I mentioned it in the car and promptly forgot about it.  The Bug, however, has not forgotten about it.  She has pestered me and begged me and pleaded with me and declared just about every day as “the perfect day to pick up trash.”  Well, today I finally did something about it.  We put on our rubber gloves, got ourselves some garbage bags, strapped up the dog, and headed out.  We painstakingly walked down to the end of our road and back and picked up every cigarette butt, old store ad, expended firework, and water bottle along the way.

The Bug did not complain once. We were hot and sweaty. We were thirsty. The dog was panting her head off. The Bug wanted to keep on the move. Her only complaint was when I declared our walk over.  What she wanted to do was take a break then hop in the car to find a dirty parking lot near you.

So, to that end… here are some pictures of my favorite kid cleaning up the neighborhood.

Gloves on and ready to go!

Gloves on and ready to go!

Lots of trash at the unoccupied house down the street!

Lots of trash at the unoccupied house down the street!

Get it!

Get it!

Cute trash collector

Cute trash collector

A girl, her dog, and her trash bag

A girl, her dog, and her trash bag

Time to cool off!

Time to cool off!

And of course, here are some pro tips for you.

  • Gloves! There is some seriously gross stuff out there.  Wear gloves.  Bring extra gloves with you!
  • Go early in the morning.  We went right before lunch and it was hot and muggy.  Earlier the better.
  • Make it fun! It’s amazing how much fun you can have with “The 1812 Overture” using only the words “cigarette butt.”
  • Use the words “I’m proud of you” early and often. It’s not lost on me that this is abnormal kid behavior. I want The Bug to know that I appreciate her love for the world God created.

And, hey! If you want to join her devious plan of bringing all our friends together to pick up trash, let me know.  We’ll make it work!



Family Night

You know how it is when you need to fill out a survey and you’re asked about your hobbies?  What are some things that jump out at you right away?  For me, one of my favorite hobbies is being with my family.  Yes, I know it sounds hokey but I really do enjoy when the three of us are together.  And I don’t mean the “together” that comes from trying to get homework done or rush out to church or clean a toy room.  What I really like is an evening or weekend where we get to hang out and just enjoy being together.

A while back, we realized that there was dearth of that in our home.  With weird work schedules and other obligations, we didn’t get a lot of time to just be a family, having fun together.  That needed to change, so we instituted Family Night!  There is no magic behind Family Night and we rarely do anything over the top.  Here’s how it works…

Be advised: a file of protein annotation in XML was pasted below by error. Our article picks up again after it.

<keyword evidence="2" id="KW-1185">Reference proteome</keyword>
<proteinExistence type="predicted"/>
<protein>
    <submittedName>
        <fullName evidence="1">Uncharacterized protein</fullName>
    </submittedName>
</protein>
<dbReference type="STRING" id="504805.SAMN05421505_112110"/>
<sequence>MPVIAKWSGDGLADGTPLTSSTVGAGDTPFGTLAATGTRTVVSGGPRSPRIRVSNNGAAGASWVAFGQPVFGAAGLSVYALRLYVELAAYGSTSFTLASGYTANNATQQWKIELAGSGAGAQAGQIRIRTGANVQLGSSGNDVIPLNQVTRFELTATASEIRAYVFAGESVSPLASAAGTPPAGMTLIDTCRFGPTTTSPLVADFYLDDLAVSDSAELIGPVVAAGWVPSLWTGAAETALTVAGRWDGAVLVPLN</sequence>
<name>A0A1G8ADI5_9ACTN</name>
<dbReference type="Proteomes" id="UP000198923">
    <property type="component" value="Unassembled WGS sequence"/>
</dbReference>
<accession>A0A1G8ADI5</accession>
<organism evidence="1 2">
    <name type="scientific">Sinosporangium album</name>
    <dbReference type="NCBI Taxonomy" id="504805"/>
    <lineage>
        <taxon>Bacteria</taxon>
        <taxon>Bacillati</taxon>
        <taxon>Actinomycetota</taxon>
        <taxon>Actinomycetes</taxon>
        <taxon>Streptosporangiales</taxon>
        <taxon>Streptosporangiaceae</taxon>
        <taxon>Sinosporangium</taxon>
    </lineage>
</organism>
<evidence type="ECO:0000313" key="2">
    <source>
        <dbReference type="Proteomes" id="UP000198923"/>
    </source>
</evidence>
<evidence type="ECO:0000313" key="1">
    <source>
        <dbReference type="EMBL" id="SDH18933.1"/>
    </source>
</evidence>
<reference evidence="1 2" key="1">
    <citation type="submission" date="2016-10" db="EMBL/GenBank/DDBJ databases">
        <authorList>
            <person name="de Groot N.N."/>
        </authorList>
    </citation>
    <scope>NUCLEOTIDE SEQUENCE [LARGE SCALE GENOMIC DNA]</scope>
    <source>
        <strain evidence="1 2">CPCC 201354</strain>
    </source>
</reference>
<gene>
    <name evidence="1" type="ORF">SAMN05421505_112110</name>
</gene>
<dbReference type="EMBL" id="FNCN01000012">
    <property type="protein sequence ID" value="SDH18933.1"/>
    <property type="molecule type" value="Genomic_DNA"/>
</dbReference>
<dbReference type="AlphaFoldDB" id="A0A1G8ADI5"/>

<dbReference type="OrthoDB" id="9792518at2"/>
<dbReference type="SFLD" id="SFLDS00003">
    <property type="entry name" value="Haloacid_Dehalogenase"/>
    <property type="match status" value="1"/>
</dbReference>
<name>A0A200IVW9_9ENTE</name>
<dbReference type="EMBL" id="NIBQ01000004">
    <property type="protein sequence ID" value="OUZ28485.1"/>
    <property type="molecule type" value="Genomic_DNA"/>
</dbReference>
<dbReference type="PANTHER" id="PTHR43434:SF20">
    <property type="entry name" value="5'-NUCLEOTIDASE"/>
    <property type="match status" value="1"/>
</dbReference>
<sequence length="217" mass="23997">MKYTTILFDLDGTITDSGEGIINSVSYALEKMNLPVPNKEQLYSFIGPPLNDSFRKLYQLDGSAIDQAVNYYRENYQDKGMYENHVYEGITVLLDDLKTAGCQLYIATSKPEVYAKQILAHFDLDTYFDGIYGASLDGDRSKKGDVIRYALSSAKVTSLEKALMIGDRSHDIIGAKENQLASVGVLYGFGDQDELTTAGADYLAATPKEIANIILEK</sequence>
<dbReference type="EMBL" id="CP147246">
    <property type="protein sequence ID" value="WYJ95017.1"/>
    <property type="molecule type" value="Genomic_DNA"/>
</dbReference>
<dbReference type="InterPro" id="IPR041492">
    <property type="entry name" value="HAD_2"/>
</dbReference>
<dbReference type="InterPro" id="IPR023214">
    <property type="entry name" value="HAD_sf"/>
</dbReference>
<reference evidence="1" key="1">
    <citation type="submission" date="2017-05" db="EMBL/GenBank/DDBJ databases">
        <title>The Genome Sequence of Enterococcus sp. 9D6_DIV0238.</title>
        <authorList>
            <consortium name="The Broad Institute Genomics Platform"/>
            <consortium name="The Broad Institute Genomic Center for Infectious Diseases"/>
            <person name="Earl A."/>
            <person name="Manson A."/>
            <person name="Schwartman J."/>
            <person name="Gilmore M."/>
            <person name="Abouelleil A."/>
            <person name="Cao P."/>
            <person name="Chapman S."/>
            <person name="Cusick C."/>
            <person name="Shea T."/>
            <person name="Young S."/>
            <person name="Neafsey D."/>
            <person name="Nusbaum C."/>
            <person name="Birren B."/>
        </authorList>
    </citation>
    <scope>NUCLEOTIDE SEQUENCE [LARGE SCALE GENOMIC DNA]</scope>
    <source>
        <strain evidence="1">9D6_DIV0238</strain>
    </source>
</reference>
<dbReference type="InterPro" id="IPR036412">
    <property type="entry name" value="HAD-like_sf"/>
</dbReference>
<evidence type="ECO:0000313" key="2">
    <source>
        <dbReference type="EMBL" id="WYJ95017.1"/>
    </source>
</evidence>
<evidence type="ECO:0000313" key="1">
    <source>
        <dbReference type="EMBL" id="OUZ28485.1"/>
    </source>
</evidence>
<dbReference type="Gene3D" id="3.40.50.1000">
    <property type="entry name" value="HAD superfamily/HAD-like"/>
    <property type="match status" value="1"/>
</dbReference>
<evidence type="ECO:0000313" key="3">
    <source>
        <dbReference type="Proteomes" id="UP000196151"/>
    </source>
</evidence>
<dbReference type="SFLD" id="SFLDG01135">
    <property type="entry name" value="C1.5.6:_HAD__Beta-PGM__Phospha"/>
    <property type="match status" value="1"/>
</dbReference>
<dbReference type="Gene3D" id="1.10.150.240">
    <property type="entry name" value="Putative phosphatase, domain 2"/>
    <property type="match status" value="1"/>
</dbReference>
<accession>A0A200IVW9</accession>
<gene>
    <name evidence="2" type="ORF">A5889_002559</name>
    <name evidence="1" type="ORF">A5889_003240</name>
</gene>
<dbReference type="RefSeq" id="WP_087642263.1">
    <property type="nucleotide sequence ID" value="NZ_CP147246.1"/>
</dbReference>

• We look ahead at the calendar for a weekend night we have free.  No extra work shifts.  No plans with friends.  No big plans the next morning.  THAT becomes our next family night.
  • We take turns.  Each member of the family gets to plan a Family Night.  This includes dinner, dessert, and any entertainment.
  • Eventually, we will work with The Bug about budgets and things like that.  Till then, we get to approve or disapprove her ideas based on cost.

This really is a great way to teach a few things to The Bug.  One, there’s the whole planning thing.  She has to think about each aspect of the evening and decide what is fun for all and sensible to do. Second, the aforementioned budget will be vital to her life as she tries to figure out the tricky world of finances down the road.  Third, as individuals, we may not always be happy with what the family does, but we all have to get along.  A very important lesson for an only child.

Recently, my wife got her turn to plan Family Night on a Friday night after she got home from work.

We started by letting her unwind on the back patio.  This was Fourth of July Weekend, and we had introduced The Bug to various fun (yet not wildly dangerous) home “explosives” like sparklers this year.  So, for us, unwinding meant throwing those little popper things on the patio over and over and over again.  Great fun.  Good times!



Then, it was time for the park!  I — Mr. Domesticated Daddy — had already packed a picnic dinner, so we loaded up the car and went to a local park that we don’t frequent much.  The Bug ran immediately to the playground.  The swings used to be her favorite thing, but now she is working on learning things like rings and monkey bars.  She also tackled her fear of the the largest “fireman pole” we have ever seen on a playground.


Just before dinner time we decided to head to an open patch of grass to try our hand at a frisbee catch.  Years (and years and years) ago this used to be one of our favorite outdoor activities.  Now, I think we are learning (or re-learning) to throw a frisbee using these awesome discs The Bug won at various school activities.


We ate our dinner and played some more before it was time for the grandest event of the evening — ice cream at Graeter’s!  For those of you who live outside the Cincinnati area, I really am sorry that you don’t get to experience Graeter’s ice cream.  I’m sure your city has its own wonderful cuisine that you can call your own.  There’s only one problem.  You don’t have Graeter’s.  You need to come visit us and grab a bowl or two.  The Bug and I shared a bowl of mint chocolate chunk and my wife had watermelon sorbet.  Oh so good!


Then, it was time to go home and get ready for bed.

Simple, fun, making memories.

I love my family!